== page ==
Wednesday, March 15, 2006

Oh Poi, Oh Poi!

What a wonderful time we had. With this being my first trip to Hawaii, the commercials and postcards had me prepped and primed for lush overgrowth and giant pineapples dangling from the trees. I thought my time would be spent dodging coconuts as they careened to the ground and possibly taming the wild fauna. I envisioned miniature parasols dancing in my juice drinks and white sand beaches massaging my feet as I strolled along.
Well, Kona is a bit different than expected.
They have pineapples (I don't think I saw the trees). They have coconuts (but for liability reasons, they pick the coconuts before they can conk you on the head). They even have wild fauna (wild turkey and goat hanging out on a golf course are certainly worth a viewing). But as for the lush overgrowth and paradise much associated with Hawaii, there is quite a modest air about Kona. Acts of God can take credit for that.
So much of the 'Big Island' is covered with layers of lava flow. Lava is to Kona what asphalt is to any metropolis: Everywhere. It creates a striking contrast between the beautiful vegetation that is so common and the solidified molten rock that surrounds it. Truly fascinating.
Oh, and by the way - parasols don't actually dance. And as for the white sandy beaches? Rumor has it that 70% of white sand is actually fish poop. Eww. I think I'll pass on that one.

With all of that being said, we decided to take part in one of the more traditional Hawaiian activities, the luau. During this Polynesian celebration, they served us the standard luau cuisine. This consisted of a variety of dishes such as imu smoked pork, lomi salmon, tropical fruits, and poi.
The latter of this list, poi (or pounded taro root), is one of the more reluctant staples of Hawaiian cuisine. So that is where we will begin.
In some of the literature about poi, it glorifies the food as a sacred dish that invokes the gods. It claimed the Hawaiians truly enjoyed their poi and ate it using only their fingers as 'scooping' devices. Using two fingers was considered the best poi consistency, and therefore the best tasting.
But in speaking with, or witnessing, the soured facial expressions of some of the locals, it was all too clear that this was not a regional favorite by any means.
Hence my earlier phrase 'reluctant staple of Hawaiian cuisine'. For all I know, it could be the 'disdained staple of Hawaiian cuisine', but I figured I'd give it the benefit of the doubt.

Tastes almost as bad as it looks.

Generally, the taro root is soaked in a double boiler until tender enough to pound. Water is slowly incorporated until just the proper consistency is achieved. The Hawaiians will sometimes allow the poi to sit in a cold and dry place to ferment, thus calling it sour poi.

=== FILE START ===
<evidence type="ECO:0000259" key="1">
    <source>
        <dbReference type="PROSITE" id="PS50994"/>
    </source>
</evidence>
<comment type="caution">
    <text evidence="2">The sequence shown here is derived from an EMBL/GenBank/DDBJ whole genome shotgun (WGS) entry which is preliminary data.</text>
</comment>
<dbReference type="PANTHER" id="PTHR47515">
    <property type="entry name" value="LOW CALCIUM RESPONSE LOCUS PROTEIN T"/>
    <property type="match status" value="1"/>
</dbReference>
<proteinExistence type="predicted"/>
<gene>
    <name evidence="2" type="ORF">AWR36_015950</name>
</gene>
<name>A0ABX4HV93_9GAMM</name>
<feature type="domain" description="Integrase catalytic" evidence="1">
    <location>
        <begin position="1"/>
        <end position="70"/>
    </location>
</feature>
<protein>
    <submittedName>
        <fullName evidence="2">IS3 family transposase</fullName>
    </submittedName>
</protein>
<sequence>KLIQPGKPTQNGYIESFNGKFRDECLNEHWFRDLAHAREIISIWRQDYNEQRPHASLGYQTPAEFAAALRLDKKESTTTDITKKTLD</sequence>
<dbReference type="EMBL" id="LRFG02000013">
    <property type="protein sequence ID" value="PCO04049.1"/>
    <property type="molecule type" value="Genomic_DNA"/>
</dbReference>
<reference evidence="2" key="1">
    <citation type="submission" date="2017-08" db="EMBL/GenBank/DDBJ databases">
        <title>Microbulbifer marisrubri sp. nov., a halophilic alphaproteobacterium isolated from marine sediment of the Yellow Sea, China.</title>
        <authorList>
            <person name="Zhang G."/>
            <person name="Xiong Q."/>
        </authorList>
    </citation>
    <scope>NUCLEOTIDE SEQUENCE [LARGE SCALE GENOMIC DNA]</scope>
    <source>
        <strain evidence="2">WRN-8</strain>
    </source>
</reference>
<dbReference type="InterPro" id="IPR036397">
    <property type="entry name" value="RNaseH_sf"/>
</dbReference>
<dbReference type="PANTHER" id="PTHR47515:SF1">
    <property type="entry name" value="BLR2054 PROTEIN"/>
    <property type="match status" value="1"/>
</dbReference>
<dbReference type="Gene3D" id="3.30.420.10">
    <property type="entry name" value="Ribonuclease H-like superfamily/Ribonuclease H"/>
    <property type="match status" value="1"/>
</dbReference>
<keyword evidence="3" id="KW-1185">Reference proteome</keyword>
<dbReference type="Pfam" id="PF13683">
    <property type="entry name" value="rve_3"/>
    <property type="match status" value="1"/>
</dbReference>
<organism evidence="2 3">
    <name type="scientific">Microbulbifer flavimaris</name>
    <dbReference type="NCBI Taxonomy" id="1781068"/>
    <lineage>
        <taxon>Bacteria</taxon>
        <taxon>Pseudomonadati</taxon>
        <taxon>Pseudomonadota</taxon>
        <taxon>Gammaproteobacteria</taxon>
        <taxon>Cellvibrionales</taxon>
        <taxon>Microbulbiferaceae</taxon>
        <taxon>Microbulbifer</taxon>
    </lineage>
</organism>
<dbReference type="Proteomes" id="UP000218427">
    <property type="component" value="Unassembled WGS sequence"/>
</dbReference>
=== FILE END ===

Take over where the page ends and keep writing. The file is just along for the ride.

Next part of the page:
Taro Root
Taro Root

Poi doesn't necessarily have an aweful taste to it, it's just very bland and most likely an acquired texture. There are, however, a variety of other culinary uses for this root that veer right up my ally.

Taro Chip TaroPuff

Oh yeah, that's what I'm talking about. Chips and doughnuts, baby!

Monkey Notes: Don't let the poi discourage future Hawaiian eats. Their cuisine is absolutely filled to the brim with yumminess of every sort. Have faith. There's more to come....


At 5:27 PM, Blogger Fran said...

Just saw people eating poi on TV the other day & they were saying the same as you. but what a wonderful experience. Can't wait to see your trip related posts!

At 8:28 PM, Blogger MonkeyBites said...

So true, so true. Thanks for the comment!

At 1:14 AM, Anonymous mochihead said...

Glad you enjoyed the Big Island! Although, poi is a great food - especially if it's fresh prepared for you.

Oh, and pineapples don't grow on trees, which may be why you haven't seen any. :) They're low lying plants!

At 8:20 AM, Blogger MonkeyBites said...

Hey, Thanks for the info, mochihead!
I took a look at the link, and it's so true. NO pineapple trees.
And maybe one of these days I'll have the pleasure of trying freshly prepared poi......
Thanks again :)

At 12:59 PM, Anonymous Mom said...

This poi looks like our yuca. I wonder how different it really is. From your description it may be very similar root, if not the same.


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